Deborah Hilden, human resources manager at a Hawthorne-based medical billing company, values employee performance reviews very highly. Still, last April, she suspended them, at least temporarily.
Why? Hilden says it’s because she believed the review process was flawed—and of little value to either the employees or the company—as it lacked a formal program for employees who needed help boosting one or more levels of their performance. “The process was just an exercise,” Hilden says.
Hilden feels that good performance reviews give companies a way to keep their employees in step with the firm’s vision, while also offering workers a roadmap for improvement, and even a little morale boost, if warranted.
But is that just one HR manager’s stance, or a genuine reflection of the power of performance reviews? Well, it turns out Hilden might be in good company.
For slightly more than half of the 500 companies surveyed in 2011 by CEB, a research and advisory firm, employee reviews remain an annual rite of passage.
Some 41 percent of companies perform semi-annual appraisals, while an even larger amount, 51 percent, conduct formal performance reviews annually.
The US Employee Report, a 2012 survey by Cornerstone OnDemand (which provides talent management and learning and performance-management software) and the research firm Kelton, shows that the way a company manages performance reviews and feedback is closely tied to employee satisfaction. And satisfaction among your employees is no small matter.
According to a 2013 survey by the same two companies, more than 19 million employed Americans are planning to leave their jobs within the next year. With the average cost to recruit and train one employee estimated at 2.5 times an employee’s salary according to the same survey, this employee churn could potentially cost US employers $2 trillion.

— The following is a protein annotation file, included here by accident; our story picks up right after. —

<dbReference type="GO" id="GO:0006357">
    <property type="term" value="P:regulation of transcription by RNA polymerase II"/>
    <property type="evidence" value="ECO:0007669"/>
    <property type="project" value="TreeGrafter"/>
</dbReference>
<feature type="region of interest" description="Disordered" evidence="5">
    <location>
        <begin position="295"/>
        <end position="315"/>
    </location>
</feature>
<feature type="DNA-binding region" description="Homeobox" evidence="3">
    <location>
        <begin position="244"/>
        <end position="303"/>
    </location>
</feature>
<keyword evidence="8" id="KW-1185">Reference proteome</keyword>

It can be inferred from the 2013 survey that one effective way to keep employees is to conduct better performance reviews, reviews that offer feedback that can help them know what they’re doing great, and which parts of their jobs they can perform better—and how.
In addition to helping stem the outflow of workers (and valuable experience with them), such reviews seem to positively affect the bottom line. Analyst Josh Bersin, of Bersin by Deloitte, who’s done extensive research on the question, says that organizations with high-quality development plans for employees have 26 percent higher revenues than companies with no program in place. (Sadly enough for the American economy, companies with such programs apparently are in the minority: Only three in 10 of the employees surveyed by Cornerstone OnDemand and Kelton said they’d received training and development in the previous six months to better perform their job.)
In other words, employers that want to stay competitive will close skills gaps by first providing actionable feedback as part of performance reviews and then follow up with training and reskilling opportunities.
Dominican Sister Family Health Services, Inc., seems to have the hang of how to conduct effective employee appraisals. Reviews there are carried out at three months, six months, and one year for new hires, says Susan Cohen, vice president of Human Resources for the Ossining-based organization. Furthermore, she notes, goal-setting is incorporated into appraisals and the company lays out its initiatives for the year, which are communicated throughout the organization. As a result, the goals of each employee fall under the larger corporate objectives, by which performance is evaluated.
“The idea is to write two or three goals you want to accomplish for the year. Hopefully, they tie into your manager’s goals and your manager’s goals tie into their manager’s goals and those tie into the larger organizational goals,” says Cohen. That way, everyone’s working on the same page “instead of just plowing away everyday in their own little corner of the workplace.”
According to Cohen, this year, for the first time, positive reviews will also be tied to compensation for an extra morale boost for those who earn it, and an incentive for those who might fall behind. “We want to make sure that we’re rewarding a stronger performer and not paying as much to mediocre performers,” Cohen says.
Tarrytown- and Albany-based Independent HR Consultant Liz Taylor says that, ultimately, the quality of a review can turn based on the way it’s implemented. “It can be a good developmental tool, or make people really anxious. If done well, if you’ve done your job as a manager, it’s a way to reinforce the message you’ve been [conveying] during the course of the year. Managers want to think about that person, where they started, where they want to go.”